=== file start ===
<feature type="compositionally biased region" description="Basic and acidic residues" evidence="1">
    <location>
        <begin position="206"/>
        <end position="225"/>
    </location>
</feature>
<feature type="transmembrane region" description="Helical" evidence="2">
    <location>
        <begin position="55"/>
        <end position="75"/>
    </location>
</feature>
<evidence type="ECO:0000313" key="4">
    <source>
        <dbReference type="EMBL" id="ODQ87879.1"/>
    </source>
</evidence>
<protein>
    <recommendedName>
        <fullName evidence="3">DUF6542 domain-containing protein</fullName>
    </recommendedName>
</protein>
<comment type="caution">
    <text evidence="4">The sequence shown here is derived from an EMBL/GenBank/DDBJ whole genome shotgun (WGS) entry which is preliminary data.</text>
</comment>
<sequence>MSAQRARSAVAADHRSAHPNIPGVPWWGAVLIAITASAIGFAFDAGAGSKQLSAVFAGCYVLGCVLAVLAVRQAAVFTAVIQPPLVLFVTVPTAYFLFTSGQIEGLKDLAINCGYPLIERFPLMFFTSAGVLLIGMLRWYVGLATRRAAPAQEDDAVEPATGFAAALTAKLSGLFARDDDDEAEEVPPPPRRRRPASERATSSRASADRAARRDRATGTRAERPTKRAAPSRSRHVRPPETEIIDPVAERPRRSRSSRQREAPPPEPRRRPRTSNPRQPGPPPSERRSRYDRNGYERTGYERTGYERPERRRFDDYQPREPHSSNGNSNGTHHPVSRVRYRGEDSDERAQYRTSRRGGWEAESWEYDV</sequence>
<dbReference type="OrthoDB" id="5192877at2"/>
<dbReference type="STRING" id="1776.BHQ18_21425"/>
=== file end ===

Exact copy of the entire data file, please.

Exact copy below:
<feature type="compositionally biased region" description="Basic and acidic residues" evidence="1">
    <location>
        <begin position="206"/>
        <end position="225"/>
    </location>
</feature>
<feature type="transmembrane region" description="Helical" evidence="2">
    <location>
        <begin position="55"/>
        <end position="75"/>
    </location>
</feature>
<evidence type="ECO:0000313" key="4">
    <source>
        <dbReference type="EMBL" id="ODQ87879.1"/>
    </source>
</evidence>
<protein>
    <recommendedName>
        <fullName evidence="3">DUF6542 domain-containing protein</fullName>
    </recommendedName>
</protein>
<comment type="caution">
    <text evidence="4">The sequence shown here is derived from an EMBL/GenBank/DDBJ whole genome shotgun (WGS) entry which is preliminary data.</text>
</comment>
<sequence>MSAQRARSAVAADHRSAHPNIPGVPWWGAVLIAITASAIGFAFDAGAGSKQLSAVFAGCYVLGCVLAVLAVRQAAVFTAVIQPPLVLFVTVPTAYFLFTSGQIEGLKDLAINCGYPLIERFPLMFFTSAGVLLIGMLRWYVGLATRRAAPAQEDDAVEPATGFAAALTAKLSGLFARDDDDEAEEVPPPPRRRRPASERATSSRASADRAARRDRATGTRAERPTKRAAPSRSRHVRPPETEIIDPVAERPRRSRSSRQREAPPPEPRRRPRTSNPRQPGPPPSERRSRYDRNGYERTGYERTGYERPERRRFDDYQPREPHSSNGNSNGTHHPVSRVRYRGEDSDERAQYRTSRRGGWEAESWEYDV</sequence>
<dbReference type="OrthoDB" id="5192877at2"/>
<dbReference type="STRING" id="1776.BHQ18_21425"/>